[00:17:29] Rochelle Reiter: Oh, I love, I love that you just said that. ’cause there’s so many times where we’re going in blind, right? We

[00:17:34] Drew McLellan: Right.

[00:17:34] Rochelle Reiter: don’t have a budget, we don’t have KPIs. They’re not, transparent with the sales. So, thank you for that. That’s such a good piece of advice. Drew, thank you so much for being on our show today. It was great to have you here and get your expertise on the agency world.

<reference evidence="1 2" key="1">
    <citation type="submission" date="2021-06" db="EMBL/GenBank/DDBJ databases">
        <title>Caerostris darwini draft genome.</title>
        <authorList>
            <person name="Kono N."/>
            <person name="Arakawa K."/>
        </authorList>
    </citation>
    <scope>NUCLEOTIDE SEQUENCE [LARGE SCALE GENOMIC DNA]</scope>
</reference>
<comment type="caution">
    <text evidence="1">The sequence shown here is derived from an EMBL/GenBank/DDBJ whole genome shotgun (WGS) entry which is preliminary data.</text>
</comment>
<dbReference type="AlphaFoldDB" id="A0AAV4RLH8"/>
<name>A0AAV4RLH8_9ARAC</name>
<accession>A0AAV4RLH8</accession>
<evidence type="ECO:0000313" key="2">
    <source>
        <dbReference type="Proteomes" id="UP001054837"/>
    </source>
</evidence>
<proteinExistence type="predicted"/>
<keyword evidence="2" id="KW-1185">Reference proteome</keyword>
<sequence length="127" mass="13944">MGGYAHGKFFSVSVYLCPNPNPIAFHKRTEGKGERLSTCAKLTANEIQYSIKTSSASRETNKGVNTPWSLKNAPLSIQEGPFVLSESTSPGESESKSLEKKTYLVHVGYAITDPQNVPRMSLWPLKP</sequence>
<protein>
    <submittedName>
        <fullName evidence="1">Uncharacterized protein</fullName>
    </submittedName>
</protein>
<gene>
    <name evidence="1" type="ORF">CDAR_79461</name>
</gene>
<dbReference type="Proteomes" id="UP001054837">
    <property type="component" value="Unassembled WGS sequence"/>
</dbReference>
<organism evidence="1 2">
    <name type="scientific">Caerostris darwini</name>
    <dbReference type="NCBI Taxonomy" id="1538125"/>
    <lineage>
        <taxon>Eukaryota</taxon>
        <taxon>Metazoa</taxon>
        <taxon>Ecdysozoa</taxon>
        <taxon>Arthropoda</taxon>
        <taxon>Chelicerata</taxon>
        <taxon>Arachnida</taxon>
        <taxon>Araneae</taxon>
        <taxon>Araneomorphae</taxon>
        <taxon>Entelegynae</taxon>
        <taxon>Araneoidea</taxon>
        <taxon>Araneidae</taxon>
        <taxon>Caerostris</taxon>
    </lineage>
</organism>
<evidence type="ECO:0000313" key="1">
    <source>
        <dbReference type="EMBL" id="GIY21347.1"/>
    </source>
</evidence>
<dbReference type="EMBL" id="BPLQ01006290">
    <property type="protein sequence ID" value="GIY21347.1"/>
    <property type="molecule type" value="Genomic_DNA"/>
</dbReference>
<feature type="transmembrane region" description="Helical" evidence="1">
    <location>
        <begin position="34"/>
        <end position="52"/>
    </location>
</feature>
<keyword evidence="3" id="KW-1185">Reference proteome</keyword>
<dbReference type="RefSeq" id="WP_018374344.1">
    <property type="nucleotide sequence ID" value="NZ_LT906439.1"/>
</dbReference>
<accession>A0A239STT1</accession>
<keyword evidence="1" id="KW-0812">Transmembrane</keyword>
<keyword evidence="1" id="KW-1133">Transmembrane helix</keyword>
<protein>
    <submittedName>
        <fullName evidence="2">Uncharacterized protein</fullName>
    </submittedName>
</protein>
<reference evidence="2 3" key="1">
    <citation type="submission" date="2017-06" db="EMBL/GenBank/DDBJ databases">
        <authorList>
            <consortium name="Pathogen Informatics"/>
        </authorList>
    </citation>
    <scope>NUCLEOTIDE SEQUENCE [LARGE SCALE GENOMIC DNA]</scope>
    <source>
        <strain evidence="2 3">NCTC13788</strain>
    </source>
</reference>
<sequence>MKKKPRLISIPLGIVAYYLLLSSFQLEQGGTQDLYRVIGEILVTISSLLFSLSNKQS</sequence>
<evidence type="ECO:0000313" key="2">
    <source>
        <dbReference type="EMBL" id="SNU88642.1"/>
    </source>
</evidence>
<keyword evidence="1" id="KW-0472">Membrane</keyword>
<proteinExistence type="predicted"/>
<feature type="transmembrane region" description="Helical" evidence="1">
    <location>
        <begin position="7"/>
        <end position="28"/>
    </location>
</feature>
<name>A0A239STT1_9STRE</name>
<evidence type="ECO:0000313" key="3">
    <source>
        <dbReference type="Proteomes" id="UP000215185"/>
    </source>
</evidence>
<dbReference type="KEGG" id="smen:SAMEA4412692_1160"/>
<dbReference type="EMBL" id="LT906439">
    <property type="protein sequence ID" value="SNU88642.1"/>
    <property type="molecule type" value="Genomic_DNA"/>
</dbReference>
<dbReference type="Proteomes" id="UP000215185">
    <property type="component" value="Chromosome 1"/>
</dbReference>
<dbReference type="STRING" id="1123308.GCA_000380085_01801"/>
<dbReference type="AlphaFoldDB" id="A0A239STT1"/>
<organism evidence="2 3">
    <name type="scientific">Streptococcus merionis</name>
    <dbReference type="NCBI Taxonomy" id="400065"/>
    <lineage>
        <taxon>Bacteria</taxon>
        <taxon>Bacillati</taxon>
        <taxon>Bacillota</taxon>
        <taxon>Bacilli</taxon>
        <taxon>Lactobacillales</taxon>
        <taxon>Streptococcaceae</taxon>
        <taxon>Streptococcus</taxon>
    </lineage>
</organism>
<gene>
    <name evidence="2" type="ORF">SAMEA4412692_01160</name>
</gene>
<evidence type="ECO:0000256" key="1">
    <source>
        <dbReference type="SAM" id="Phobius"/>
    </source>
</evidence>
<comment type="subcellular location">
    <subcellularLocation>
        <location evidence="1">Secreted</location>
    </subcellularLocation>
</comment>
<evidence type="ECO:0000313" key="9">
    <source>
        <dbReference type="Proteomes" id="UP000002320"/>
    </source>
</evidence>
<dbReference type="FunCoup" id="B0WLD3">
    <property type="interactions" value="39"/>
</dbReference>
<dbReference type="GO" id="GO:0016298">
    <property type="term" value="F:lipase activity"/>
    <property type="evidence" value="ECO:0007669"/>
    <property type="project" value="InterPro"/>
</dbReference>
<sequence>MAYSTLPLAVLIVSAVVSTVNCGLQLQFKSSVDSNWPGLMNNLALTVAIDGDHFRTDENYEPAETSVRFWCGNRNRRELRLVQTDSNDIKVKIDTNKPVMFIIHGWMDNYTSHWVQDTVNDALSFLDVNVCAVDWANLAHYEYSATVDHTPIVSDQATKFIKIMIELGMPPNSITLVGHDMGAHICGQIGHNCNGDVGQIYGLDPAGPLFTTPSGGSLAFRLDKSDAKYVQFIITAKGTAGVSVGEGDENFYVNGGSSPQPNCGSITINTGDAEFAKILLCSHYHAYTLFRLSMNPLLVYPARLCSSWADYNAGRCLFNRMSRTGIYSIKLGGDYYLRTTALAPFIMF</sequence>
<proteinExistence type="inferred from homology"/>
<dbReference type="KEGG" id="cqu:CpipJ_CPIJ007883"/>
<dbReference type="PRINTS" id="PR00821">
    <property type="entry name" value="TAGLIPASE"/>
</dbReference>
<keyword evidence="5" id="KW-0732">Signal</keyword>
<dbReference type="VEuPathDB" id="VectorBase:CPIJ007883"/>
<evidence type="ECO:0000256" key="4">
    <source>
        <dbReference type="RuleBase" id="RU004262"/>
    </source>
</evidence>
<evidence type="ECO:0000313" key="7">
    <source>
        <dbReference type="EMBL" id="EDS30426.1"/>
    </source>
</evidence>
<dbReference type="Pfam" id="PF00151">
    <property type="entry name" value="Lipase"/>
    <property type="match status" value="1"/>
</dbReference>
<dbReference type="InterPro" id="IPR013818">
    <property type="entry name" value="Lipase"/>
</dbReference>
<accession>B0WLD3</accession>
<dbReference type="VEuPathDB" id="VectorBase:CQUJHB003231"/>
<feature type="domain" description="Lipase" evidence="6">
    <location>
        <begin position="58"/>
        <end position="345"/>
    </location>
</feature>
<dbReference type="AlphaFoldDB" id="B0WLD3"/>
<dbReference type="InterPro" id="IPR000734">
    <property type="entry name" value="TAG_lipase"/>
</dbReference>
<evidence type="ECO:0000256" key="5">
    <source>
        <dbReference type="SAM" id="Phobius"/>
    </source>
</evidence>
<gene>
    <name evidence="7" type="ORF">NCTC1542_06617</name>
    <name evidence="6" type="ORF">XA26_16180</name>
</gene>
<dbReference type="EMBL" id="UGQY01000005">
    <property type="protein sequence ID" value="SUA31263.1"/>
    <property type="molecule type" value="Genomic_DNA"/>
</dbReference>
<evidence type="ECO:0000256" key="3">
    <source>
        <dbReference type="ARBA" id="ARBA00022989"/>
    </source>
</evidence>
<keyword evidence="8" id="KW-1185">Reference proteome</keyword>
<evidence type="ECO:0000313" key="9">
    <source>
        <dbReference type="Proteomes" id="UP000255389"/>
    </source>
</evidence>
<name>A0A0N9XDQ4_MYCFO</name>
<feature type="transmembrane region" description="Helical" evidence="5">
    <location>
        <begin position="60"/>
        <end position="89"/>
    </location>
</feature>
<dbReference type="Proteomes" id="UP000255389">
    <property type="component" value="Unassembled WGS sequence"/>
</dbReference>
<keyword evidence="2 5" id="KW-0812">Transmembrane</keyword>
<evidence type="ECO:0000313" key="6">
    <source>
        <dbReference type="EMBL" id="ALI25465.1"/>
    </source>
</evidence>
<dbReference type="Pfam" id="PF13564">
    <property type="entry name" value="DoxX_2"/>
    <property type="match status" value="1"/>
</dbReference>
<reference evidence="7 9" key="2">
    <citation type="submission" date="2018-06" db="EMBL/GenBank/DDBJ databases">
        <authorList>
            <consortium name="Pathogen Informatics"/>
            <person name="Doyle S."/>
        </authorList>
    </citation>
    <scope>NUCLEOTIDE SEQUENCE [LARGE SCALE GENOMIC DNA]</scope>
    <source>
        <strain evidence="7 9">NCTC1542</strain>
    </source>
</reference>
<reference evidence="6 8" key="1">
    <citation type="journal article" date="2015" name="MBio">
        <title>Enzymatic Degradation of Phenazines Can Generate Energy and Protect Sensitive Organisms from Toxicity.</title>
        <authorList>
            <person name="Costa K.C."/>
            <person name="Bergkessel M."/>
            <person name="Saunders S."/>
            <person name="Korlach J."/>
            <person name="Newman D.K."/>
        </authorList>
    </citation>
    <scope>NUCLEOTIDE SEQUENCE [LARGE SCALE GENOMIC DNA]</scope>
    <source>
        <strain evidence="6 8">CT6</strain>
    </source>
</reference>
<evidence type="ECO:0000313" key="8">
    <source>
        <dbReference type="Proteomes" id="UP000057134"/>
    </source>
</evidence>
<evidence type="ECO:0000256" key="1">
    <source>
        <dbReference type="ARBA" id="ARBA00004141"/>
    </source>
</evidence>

[00:17:50] Drew McLellan: You bet. My pleasure. Thanks for having me.

[00:17:59] Rochelle Reiter: Thank you for listening to The 19 with marketing agency consultant Drew McClellan. For additional insights from Drew, visit DrewMcLellan. com. To learn more about Orange Label’s strategy, data analytics, media, social, content, and design services, visit orangelabelmarketing. com.

[00:18:10] Rochelle Reiter: A special thank you goes out to our contributors, Creative Services Director, Kelsey Phillips, Copy and Content Strategist, Ashley Andreen and Design and Sound Director, Micah Panzich. Be sure to subscribe to The 19 Marketing Podcast by Orange Label on Apple Podcasts, Google Podcast and Spotify, and leave us a review!